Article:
5 people like this.
  8. shroom god

    shroom god Morel Connoisseur

    307
    246
    43
    This is some seriously WACKY weather. After I got back from the woods I made a pot of chili. Mid-afternoon I got a text from a friend in Jones County...it was sleeting. My thoughts turn to farmers, and those within my own family. The farm economy is imperiled as it is, and this frost will compromise the emerging corn. Accumulating snow is a deal-breaker. Calves born this weekend may not see Monday.

    It was also a hellish day, shrooming-wise, but could have been worse. Tortured by a cold drizzle over the course of over 4 hours and at least 5 meandering miles, eyes straining intermittently to see the ground beneath darkened skies, and soaked to the bone, I found only 96. I hope others dove in today in spite of the conditions and had better luck.

    At some point I will need to change my approach to this thing, or someday the growing community of bleached bones of deer and unknown creatures that litter the deep woods where even the ticks refuse to go will be joined by my own. Time and age will most certainly impose constraints one day. The distances and physical demands of the terrain to which I am drawn will prove impossible. Limitations will prevail, right? Perhaps not.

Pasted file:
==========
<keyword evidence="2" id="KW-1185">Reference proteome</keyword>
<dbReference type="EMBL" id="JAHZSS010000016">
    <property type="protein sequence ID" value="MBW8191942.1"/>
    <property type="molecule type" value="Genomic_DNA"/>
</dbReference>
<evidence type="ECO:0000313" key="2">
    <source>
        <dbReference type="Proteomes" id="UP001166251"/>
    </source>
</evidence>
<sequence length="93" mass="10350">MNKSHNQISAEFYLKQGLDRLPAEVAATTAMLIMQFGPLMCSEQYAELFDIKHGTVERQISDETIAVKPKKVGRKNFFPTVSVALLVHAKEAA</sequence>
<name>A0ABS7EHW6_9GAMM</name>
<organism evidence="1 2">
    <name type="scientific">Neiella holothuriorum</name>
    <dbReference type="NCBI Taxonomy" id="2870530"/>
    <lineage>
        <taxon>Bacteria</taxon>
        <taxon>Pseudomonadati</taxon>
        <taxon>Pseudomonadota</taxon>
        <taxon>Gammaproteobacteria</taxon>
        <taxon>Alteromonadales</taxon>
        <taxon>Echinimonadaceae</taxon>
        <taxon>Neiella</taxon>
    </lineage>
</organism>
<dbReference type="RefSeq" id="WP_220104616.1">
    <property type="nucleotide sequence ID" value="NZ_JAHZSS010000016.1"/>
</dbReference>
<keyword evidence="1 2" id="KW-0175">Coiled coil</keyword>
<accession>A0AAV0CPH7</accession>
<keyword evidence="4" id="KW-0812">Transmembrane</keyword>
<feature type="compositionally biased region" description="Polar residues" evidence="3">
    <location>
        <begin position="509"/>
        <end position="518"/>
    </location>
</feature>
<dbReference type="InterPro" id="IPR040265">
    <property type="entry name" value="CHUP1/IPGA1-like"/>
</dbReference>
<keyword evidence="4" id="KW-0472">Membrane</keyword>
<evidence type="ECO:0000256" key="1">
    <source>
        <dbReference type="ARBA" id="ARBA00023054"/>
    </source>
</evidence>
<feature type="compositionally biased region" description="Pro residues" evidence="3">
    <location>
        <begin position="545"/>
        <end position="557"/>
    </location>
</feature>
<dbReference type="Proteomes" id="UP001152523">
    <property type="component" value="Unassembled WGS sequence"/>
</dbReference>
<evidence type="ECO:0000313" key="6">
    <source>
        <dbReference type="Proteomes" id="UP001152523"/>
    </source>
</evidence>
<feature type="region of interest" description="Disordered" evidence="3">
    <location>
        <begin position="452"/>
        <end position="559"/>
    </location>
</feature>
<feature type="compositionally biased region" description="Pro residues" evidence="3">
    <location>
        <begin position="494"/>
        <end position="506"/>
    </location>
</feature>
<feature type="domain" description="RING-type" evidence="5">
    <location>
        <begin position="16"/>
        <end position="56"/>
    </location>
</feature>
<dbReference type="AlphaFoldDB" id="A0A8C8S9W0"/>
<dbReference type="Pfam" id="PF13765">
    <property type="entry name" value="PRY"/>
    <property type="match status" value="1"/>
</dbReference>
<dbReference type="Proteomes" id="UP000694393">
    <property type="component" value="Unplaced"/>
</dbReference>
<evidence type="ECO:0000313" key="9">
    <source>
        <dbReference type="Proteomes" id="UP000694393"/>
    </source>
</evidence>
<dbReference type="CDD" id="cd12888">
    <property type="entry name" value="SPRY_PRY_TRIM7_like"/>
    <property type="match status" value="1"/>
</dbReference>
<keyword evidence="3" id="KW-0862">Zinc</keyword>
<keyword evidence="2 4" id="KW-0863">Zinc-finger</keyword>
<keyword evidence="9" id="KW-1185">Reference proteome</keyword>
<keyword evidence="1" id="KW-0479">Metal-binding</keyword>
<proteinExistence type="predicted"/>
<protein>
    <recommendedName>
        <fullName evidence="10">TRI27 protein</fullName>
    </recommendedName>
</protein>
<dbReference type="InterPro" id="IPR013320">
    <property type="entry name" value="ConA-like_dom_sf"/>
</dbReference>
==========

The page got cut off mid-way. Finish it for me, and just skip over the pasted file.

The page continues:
I feel beaten literally to hell and run through the wringer on top of it. As I sit here chilled and aching, I'm impelled to reflect upon my first forays as a child in the early-to-mid 1960s... tumbling out of the car...racing my younger sister down one side and up the other of the steep, deep ditch...bursting into the woods...speeding to a tree and, within seconds, picking. Aside from “Don’t make SO much racket!”, our only instruction was to “Look under the BIG, BIG trees.” Of course, the biggest trees were the expansive, century-old elms succumbing to Dutch elm disease, and too numerous to count. Their peeling bark exposed massive, white arms twisting to the sky as if desperately seeking help from the Great Elm in the Sky. Mushrooms were so plentiful that even a 5 year-old rookie could top off a sack with huge yellows in a mere few minutes.